Thursday, July 13, 2017

Oklahoma Girl Trip for Some Girls from Oklahoma

Twenty-five years ago, Denisa's family started a tradition of going on girl trips. Those early years it was hard for three young mothers to get away together, so we didn't make it every year at first. But now that we have more flexible schedules and less responsibility, we look forward to going somewhere together every year. We've been all over the country during these 25 years, but for the summer of 2017 we planned an Oklahoma trip.

The "girls" consist of the group in the photo above. Our cast of characters for this adventure are from left to right--Denisa's sister Connie, Denisa, our Mother, and Denisa's sister Debra. Mother always tries to get people to guess our birth order, but thankfully no one this year wanted to play that game. We won't play that game on the blog either, because it's a no-win situation for Denisa--the youngest.

We started the trip in Pawhuska, Oklahoma. Fans of the Food Network and the wildly-popular blog might recognize this as the home of Ree Drummond--aka "The Pioneer Woman." She lives and blogs from a ranch just outside of town. Last fall Ree opened a very popular restaurant and mercantile in this tiny town, and thousands of people make the pilgrimage to eat and shop here every day. We had gotten all the advice and heard about 2-3 hour waits to get a table. So we arrived at 9:40, and were first in line for the lunch seating that started at 11:00. Debra held our spot in line, while the rest of us did some shopping at the mercantile.

The breakfast crowd was still finishing their meal, when we were seated right at 11:00. We were satisfied with our strategy that got us a table with less than a 1.5 hour wait.

The Pioneer Woman is not known for her low calorie cooking. When she left for college in California Ree planned to be a city girl. But she accidentally fell in love with a rancher back home in Oklahoma. She has made herself famous with her tales from the ranch and her hearty home cooking. We ordered three entrees and split them four ways. Denisa and her Mother liked the choice on the left best--fried pork chops with fried potatoes. Denisa's sisters preferred the tasty lasagna in the middle. No one voted for the dish on the right--the rather disappointing enchiladas.

As if we hadn't consumed enough calories, we also cued up for the bakery line. Most items were $4 to $6 dollars, and worth their cost in calories.

We tried 4 desserts, but one of our favorites was the "knock you naked brownies."

With the opening of the Mercantile, the tiny town of Pawhuska has turned into a tourist destination overnight. The little Catholic church in town has always had these beautiful windows, but they are just now being discovered by new people every day.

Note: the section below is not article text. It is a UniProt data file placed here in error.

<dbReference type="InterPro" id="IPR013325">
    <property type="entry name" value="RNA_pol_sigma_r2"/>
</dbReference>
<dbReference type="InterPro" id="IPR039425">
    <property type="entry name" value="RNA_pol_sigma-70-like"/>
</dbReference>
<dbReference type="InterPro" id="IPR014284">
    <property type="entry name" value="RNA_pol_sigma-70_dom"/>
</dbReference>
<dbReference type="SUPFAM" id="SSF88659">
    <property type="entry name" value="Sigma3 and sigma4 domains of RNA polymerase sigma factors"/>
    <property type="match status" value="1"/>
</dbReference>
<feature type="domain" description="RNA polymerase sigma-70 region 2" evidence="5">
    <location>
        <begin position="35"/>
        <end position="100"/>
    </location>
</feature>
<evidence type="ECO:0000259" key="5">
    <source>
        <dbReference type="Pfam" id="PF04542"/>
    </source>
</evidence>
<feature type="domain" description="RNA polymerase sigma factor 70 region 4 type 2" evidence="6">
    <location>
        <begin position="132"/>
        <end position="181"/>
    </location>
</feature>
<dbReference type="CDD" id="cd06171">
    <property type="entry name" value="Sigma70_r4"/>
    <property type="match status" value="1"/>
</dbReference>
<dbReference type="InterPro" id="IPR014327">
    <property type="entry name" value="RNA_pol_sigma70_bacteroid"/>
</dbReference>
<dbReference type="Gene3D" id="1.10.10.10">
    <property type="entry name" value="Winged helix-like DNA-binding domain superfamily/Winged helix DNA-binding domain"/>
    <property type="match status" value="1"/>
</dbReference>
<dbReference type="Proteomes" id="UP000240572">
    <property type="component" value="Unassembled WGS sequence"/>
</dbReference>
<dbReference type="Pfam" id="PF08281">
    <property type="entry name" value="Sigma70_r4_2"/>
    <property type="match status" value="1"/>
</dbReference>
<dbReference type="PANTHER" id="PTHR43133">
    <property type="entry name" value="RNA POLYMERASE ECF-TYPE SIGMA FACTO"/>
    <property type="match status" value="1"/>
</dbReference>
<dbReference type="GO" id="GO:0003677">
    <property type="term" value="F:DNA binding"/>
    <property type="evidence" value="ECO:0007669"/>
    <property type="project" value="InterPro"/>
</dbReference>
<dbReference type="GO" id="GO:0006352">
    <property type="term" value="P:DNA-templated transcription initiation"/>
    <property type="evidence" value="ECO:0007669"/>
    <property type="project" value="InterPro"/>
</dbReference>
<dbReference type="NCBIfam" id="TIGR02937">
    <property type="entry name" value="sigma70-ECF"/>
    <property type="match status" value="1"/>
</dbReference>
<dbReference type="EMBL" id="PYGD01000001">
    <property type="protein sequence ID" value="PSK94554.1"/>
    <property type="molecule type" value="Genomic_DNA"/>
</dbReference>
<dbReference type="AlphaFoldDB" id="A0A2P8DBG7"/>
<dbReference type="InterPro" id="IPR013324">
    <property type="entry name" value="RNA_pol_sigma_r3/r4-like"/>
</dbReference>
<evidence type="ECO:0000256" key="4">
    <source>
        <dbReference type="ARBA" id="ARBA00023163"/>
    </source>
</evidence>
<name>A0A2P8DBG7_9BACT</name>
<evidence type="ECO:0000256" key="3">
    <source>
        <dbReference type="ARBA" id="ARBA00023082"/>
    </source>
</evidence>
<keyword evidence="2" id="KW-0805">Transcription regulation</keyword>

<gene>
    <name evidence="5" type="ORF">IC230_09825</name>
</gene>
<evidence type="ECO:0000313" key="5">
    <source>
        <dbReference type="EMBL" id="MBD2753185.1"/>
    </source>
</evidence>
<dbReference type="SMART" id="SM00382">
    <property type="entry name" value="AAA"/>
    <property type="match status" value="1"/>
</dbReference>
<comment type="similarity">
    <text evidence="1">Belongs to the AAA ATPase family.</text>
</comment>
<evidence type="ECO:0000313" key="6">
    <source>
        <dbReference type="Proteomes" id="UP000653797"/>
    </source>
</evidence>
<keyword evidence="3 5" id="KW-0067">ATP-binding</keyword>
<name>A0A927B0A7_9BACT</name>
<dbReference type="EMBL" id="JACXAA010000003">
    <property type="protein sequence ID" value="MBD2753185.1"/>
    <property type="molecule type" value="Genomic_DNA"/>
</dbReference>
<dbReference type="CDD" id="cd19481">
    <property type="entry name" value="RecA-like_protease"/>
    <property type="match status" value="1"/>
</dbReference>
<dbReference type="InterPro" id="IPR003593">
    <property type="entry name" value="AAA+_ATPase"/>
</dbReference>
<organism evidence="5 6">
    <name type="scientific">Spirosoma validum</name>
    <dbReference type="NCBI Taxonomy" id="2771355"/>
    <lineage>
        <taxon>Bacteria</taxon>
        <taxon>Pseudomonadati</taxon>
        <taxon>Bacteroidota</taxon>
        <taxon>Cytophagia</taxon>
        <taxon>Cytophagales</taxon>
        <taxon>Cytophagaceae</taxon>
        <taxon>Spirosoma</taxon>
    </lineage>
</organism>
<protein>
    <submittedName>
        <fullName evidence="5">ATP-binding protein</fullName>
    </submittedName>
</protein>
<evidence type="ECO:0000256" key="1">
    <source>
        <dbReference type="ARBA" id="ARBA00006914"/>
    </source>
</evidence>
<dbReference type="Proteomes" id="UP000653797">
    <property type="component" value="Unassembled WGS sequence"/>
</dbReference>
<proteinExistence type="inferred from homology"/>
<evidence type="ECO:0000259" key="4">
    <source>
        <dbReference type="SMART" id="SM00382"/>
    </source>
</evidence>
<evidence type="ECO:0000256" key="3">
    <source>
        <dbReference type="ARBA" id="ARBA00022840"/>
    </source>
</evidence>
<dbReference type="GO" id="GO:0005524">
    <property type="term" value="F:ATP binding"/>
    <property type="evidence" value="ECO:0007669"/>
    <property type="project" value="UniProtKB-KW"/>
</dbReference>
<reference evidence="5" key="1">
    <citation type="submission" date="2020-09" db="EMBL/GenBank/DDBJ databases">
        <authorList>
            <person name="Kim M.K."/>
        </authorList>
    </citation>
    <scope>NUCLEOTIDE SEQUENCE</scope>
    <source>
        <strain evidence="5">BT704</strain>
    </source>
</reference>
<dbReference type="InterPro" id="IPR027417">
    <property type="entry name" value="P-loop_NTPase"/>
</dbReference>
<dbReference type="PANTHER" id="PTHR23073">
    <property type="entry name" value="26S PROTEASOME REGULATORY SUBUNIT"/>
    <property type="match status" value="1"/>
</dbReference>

These beautiful windows were made in Germany in the early 1900's when the church was built. There was an abundance of oil money in this little community at that time, and money was no object for this building where no expense was spared. So the finest artisans in Germany were hired to hand-paint these stained glass windows with incredible detail. 

The artists were interrupted by World War I, and the windows were hidden in Germany and covered with sand until the war was over. In the meantime, the parishioners back in Pawhuska were having services in their new church with no windows. It was common for the birds to fly in and out through these large openings during church and any day of the week.

The windows were finally finished and shipped across the ocean, then installed in those gaping holes. The fine workmanship is still evident 100 years later, and the colors are stunning. We were particularly fond of the bright blue colors. Our tour guide explained that you'll never see that vivid color in current windows because it was painted with cobalt--now a known carcinogen.

The last interesting story centers on this window that depicts the beloved Catholic priest that brought religion to these Native Americans. The church had to get special permission from the Vatican to include this window that used likenesses of church members that were still living at the time.

The last Pawhuska tourist stop is the swinging bridge that was built in 1926 to cross over Bird Creek. 

At around 50 yards in length, there is quite a bit of swing on this swinging bridge. The sign at the entry of the bridge park proclaims this "venerable landmark has thrilled and terrified every creek crosser since the early days of Pawhuska." You might notice that Denisa's Mother didn't show up in any of these bridge pictures because she didn't want to be thrilled and terrified on this moving bridge.

Our next stop was a candle factory in a residential area in the out-skirts of Bartlesville, Oklahoma. The Keepsake Candle company was started as a fund-raiser for a church, and years later it is still a thriving family business. They have an entire store of lovely hand-made candles. But we only took pictures of their wax blanks that can be dipped in different colored wax to make individual creations.

This little creative experience is available for $1 here at Keepsake Candles. This company makes these same wax blanks for the Yankee Candle Company. But if you choose to have this experience at the Yankee store, it will cost you four times the price.

Who knew that so much could be seen around the tiny town of Pawhuska, Oklahoma? What was once a sleepy town of less than 4,000 people has suddenly become a tourist destination all because an Oklahoma woman with a passion for good cooking and good blogging skills moved back to the area. It's funny to see the traffic jams in a town that now suddenly has parking problems too. This stop was our reason to choose an Oklahoma-based girl trip this year. But we also found other interesting stops that none of these Oklahoma-born residents had ever experienced. But that's part of the next blog.

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